Bruce Schwager, spends most waking hours staring at the NFL Network, silently comforted by the images of players running and blocking and tackling the way he did as a lineman for the United States Merchant Marine Academy so long ago. He does not notice his wife, Bette, silently packing his clothes and pictures into moving boxes, and does not understand when she blames the players union in which her husband still belongs.
Since July 2009, the charitable arm of the N.F.L. players union had voluntarily paid Schwager’s medical bills, which eventually topped $250,000. Schwager never played in a regular-season game — he joined the union by attending two training camps — and the players association treated him as one of its own.
But on March 14, the first day of business after the N.F.L. lockout began and the union prepared for what could be a long and costly work stoppage, a union official called Schwager’s son and said the aid would cease immediately.
Yep. Decertifying and taking the league to court by the NFLPA is to ensure that current and former players and members of the NFLPA are taken care of. Well, Mr. Brees, we can now call bull**** on that talking point that you love to use.
Three players association officials, including the executive director, DeMaurice Smith, did not respond to messages requesting comment about Schwager’s case. In an April 4 letter to the Schwagers’ lawyer, Cy Smith, DeMaurice Smith wrote, “We have been and remain deeply concerned about the financial and medical well-being of Mr. Schwager and his family during this crisis,” but he added that there was no “agreement to pay those expenses indefinitely into the future.”
DeMaurice Smith did not refer to the lockout in his letter. But Schwager’s son, Joshua, said that the aid ceasing so soon after the work stoppage began “cannot be a coincidence.”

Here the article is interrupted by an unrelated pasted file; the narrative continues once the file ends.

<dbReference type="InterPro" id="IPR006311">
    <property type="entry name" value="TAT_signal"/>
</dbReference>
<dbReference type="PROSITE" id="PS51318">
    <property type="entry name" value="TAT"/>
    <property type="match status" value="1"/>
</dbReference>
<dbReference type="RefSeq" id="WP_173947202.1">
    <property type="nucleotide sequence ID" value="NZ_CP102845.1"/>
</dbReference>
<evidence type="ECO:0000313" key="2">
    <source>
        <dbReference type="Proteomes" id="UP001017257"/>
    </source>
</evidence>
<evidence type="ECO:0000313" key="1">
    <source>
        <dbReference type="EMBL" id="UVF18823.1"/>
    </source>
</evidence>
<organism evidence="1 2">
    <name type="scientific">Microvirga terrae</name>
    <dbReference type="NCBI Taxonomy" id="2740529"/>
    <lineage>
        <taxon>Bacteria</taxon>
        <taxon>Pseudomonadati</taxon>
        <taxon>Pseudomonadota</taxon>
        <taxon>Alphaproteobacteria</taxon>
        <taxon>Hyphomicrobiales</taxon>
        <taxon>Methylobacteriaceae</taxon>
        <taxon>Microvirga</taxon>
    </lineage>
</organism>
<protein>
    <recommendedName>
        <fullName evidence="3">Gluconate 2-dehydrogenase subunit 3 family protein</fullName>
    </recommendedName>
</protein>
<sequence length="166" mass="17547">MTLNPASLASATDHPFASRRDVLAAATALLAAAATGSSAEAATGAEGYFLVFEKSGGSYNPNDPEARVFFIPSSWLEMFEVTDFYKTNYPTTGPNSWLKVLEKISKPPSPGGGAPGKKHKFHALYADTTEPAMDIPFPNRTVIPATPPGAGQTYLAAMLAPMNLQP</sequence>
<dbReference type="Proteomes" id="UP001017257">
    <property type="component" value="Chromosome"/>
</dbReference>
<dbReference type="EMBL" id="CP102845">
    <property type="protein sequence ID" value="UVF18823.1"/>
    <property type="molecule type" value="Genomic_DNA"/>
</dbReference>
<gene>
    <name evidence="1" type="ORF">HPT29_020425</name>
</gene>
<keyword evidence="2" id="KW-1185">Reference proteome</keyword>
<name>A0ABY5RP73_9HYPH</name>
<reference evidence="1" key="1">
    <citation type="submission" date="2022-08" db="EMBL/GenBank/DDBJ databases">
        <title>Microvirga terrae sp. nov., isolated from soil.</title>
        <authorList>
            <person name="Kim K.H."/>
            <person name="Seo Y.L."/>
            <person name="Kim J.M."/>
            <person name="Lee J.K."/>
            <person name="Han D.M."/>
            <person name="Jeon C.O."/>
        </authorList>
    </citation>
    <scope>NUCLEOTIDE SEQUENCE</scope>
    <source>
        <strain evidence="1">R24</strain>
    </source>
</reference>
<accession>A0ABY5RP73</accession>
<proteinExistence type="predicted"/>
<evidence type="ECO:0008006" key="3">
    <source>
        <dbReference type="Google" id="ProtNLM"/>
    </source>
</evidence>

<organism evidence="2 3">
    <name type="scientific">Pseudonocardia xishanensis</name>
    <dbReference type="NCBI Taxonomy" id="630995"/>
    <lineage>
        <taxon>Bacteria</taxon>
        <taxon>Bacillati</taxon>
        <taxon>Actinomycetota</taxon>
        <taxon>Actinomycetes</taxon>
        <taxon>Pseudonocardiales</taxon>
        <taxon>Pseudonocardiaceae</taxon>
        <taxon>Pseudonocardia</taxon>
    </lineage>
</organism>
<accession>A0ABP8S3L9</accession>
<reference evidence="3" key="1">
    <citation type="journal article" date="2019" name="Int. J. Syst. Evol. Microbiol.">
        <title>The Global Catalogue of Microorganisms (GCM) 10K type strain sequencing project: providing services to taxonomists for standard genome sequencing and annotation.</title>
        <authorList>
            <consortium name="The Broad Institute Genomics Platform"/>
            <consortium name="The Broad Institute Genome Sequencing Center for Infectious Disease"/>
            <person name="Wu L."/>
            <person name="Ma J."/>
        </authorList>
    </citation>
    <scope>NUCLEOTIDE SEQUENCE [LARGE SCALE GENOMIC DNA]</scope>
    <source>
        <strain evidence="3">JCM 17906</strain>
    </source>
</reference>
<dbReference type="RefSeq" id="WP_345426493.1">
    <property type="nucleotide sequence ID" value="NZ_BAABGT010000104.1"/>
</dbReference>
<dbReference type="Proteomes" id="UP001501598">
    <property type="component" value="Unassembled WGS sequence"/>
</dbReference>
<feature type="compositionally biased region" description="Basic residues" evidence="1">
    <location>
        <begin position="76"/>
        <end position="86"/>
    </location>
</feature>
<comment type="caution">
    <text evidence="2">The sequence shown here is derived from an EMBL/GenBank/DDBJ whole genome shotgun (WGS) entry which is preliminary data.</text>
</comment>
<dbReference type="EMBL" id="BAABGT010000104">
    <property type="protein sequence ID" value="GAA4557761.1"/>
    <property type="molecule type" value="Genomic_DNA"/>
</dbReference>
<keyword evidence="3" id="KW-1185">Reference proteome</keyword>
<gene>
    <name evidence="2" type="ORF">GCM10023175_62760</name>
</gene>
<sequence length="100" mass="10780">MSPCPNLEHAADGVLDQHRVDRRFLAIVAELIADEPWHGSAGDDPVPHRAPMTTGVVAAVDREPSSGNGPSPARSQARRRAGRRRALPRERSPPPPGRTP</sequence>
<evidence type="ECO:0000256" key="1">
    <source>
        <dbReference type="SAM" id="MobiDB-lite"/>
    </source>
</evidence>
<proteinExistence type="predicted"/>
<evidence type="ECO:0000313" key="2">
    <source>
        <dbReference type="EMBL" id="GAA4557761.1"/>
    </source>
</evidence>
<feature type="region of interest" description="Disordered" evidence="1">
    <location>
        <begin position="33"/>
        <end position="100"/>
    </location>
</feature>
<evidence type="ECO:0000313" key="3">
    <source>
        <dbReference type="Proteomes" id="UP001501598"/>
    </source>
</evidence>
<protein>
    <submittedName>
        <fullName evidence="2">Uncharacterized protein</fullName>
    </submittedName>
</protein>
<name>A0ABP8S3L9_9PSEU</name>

Bette and Joshua Schwager acknowledged that the union had been under no legal obligation to help their family two summers ago through the Players Assistance Trust. The aid appeared to derive in part from how the union’s director of retired players, Andre Collins, played briefly with Joshua Schwager at Penn State in the late 1980s and knew the family.
Bette and Joshua Schwager contend, however, that Collins never mentioned any limit on the assistance the Players Assistance Trust would provide, and that they relied on his promises. In e-mails she shared with The New York Times, Collins initially wrote that “The NFLPA’s PAT Fund will be responsible for the hospice bill” and, eight months later, that the union was “still fully committed” to Schwager’s care.
Come on, Drew. Let's get some of your union buddies to chip in a $1,000 each and provide hospice care for one of those people that paved the way before you in the NFL. Y'all can afford it and this is one of the people you are saying that you are fighting for. And then ask your "leader" DeMaurice Smith why he and the leadership at the NFLPA has decided that abandoning one of their own is the correct decision when you are telling the American public that you are doing the decertification and suing the NFL for exactly the person that Bruce Schwager is. Hypocritical bastards.